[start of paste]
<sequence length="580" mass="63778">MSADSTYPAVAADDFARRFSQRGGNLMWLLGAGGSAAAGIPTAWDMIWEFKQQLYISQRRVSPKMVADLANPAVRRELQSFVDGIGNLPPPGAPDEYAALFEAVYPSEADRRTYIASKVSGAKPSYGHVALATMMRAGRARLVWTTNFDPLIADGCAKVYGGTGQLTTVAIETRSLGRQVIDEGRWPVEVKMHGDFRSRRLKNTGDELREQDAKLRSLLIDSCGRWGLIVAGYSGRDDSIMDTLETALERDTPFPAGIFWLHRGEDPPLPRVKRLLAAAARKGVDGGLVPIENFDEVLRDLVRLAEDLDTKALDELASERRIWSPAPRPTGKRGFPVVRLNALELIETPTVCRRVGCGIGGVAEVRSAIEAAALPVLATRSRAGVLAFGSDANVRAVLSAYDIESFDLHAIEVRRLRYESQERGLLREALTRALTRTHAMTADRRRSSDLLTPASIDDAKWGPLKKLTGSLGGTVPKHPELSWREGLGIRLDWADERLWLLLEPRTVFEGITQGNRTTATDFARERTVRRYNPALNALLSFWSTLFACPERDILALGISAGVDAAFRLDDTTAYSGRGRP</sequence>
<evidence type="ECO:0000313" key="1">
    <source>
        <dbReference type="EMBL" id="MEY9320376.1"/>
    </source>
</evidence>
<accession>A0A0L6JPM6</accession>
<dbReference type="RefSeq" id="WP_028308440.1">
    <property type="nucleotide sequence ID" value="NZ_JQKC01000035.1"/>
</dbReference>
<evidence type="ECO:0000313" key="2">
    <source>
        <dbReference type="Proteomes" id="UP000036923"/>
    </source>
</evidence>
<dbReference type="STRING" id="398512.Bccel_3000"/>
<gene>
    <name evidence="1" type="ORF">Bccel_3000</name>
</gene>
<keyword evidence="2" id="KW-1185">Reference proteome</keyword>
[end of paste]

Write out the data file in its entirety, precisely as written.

<sequence length="580" mass="63778">MSADSTYPAVAADDFARRFSQRGGNLMWLLGAGGSAAAGIPTAWDMIWEFKQQLYISQRRVSPKMVADLANPAVRRELQSFVDGIGNLPPPGAPDEYAALFEAVYPSEADRRTYIASKVSGAKPSYGHVALATMMRAGRARLVWTTNFDPLIADGCAKVYGGTGQLTTVAIETRSLGRQVIDEGRWPVEVKMHGDFRSRRLKNTGDELREQDAKLRSLLIDSCGRWGLIVAGYSGRDDSIMDTLETALERDTPFPAGIFWLHRGEDPPLPRVKRLLAAAARKGVDGGLVPIENFDEVLRDLVRLAEDLDTKALDELASERRIWSPAPRPTGKRGFPVVRLNALELIETPTVCRRVGCGIGGVAEVRSAIEAAALPVLATRSRAGVLAFGSDANVRAVLSAYDIESFDLHAIEVRRLRYESQERGLLREALTRALTRTHAMTADRRRSSDLLTPASIDDAKWGPLKKLTGSLGGTVPKHPELSWREGLGIRLDWADERLWLLLEPRTVFEGITQGNRTTATDFARERTVRRYNPALNALLSFWSTLFACPERDILALGISAGVDAAFRLDDTTAYSGRGRP</sequence>
<evidence type="ECO:0000313" key="1">
    <source>
        <dbReference type="EMBL" id="MEY9320376.1"/>
    </source>
</evidence>
<accession>A0A0L6JPM6</accession>
<dbReference type="RefSeq" id="WP_028308440.1">
    <property type="nucleotide sequence ID" value="NZ_JQKC01000035.1"/>
</dbReference>
<evidence type="ECO:0000313" key="2">
    <source>
        <dbReference type="Proteomes" id="UP000036923"/>
    </source>
</evidence>
<dbReference type="STRING" id="398512.Bccel_3000"/>
<gene>
    <name evidence="1" type="ORF">Bccel_3000</name>
</gene>
<keyword evidence="2" id="KW-1185">Reference proteome</keyword>